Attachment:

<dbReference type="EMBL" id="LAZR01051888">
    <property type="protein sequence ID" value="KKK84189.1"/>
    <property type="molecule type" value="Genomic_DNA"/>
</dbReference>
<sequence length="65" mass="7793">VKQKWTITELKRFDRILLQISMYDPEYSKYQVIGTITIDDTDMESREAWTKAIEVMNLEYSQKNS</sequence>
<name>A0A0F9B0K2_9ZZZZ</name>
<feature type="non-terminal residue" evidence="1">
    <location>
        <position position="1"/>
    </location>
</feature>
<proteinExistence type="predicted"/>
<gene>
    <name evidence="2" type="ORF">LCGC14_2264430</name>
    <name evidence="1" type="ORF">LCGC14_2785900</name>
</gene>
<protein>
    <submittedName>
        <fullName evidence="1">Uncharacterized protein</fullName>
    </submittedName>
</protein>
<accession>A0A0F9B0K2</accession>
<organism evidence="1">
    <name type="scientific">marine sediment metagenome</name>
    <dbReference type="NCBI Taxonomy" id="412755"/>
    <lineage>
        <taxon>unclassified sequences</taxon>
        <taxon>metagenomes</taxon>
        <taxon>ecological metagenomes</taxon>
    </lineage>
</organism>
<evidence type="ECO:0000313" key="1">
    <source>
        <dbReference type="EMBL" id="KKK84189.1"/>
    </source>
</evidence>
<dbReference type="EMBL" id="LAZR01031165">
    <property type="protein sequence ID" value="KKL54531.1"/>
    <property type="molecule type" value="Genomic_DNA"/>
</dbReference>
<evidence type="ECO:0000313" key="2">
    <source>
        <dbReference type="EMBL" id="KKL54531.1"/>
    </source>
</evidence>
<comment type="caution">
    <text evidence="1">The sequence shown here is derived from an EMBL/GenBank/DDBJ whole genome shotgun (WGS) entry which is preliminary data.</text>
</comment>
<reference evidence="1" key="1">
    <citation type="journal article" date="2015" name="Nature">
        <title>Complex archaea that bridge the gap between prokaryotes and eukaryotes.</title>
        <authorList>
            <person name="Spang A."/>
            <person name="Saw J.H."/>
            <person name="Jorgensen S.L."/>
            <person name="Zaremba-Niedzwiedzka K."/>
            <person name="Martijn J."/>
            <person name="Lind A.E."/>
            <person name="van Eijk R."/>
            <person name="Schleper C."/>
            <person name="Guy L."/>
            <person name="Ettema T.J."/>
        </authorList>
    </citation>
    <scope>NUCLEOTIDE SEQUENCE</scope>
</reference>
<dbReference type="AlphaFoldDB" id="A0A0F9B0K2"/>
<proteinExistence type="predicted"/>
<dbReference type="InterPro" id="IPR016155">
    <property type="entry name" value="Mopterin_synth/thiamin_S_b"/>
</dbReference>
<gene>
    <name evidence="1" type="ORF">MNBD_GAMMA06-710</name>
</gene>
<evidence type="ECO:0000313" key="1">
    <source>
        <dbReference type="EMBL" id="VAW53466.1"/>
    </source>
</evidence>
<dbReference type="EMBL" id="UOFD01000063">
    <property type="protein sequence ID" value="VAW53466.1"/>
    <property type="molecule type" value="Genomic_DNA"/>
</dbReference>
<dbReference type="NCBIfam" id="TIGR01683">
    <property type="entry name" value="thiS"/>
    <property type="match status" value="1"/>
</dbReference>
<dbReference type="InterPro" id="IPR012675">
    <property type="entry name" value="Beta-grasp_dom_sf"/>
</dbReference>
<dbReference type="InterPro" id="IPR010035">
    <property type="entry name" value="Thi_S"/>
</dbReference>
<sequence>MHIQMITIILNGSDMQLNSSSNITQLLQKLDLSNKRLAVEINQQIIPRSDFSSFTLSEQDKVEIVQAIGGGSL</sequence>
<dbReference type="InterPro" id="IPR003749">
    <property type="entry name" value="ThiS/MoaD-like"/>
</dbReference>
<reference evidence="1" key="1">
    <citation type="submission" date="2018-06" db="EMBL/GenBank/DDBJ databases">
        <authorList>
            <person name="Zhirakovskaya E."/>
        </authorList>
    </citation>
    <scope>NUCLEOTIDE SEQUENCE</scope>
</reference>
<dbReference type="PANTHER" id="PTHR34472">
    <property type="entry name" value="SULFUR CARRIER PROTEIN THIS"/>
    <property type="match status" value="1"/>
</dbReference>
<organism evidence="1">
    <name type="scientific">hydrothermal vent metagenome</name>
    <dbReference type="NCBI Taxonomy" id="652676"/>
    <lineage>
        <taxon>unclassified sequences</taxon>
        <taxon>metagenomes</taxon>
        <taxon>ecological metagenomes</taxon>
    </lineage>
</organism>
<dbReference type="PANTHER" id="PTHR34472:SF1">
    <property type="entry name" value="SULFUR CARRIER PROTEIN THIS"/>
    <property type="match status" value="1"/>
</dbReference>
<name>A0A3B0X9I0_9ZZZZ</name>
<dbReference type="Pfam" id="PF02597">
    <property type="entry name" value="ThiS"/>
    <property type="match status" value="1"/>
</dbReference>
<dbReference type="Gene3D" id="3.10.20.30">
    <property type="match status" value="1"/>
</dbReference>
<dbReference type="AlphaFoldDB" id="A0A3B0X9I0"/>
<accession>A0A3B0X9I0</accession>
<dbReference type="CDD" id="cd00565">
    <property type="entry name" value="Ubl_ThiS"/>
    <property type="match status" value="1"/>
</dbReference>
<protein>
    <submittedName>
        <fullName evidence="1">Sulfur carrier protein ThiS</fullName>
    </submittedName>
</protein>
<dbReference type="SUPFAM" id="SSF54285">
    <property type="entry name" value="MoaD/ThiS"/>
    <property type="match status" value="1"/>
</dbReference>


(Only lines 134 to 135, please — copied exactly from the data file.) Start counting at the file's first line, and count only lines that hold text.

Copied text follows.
    <property type="entry name" value="Ubl_ThiS"/>
    <property type="match status" value="1"/>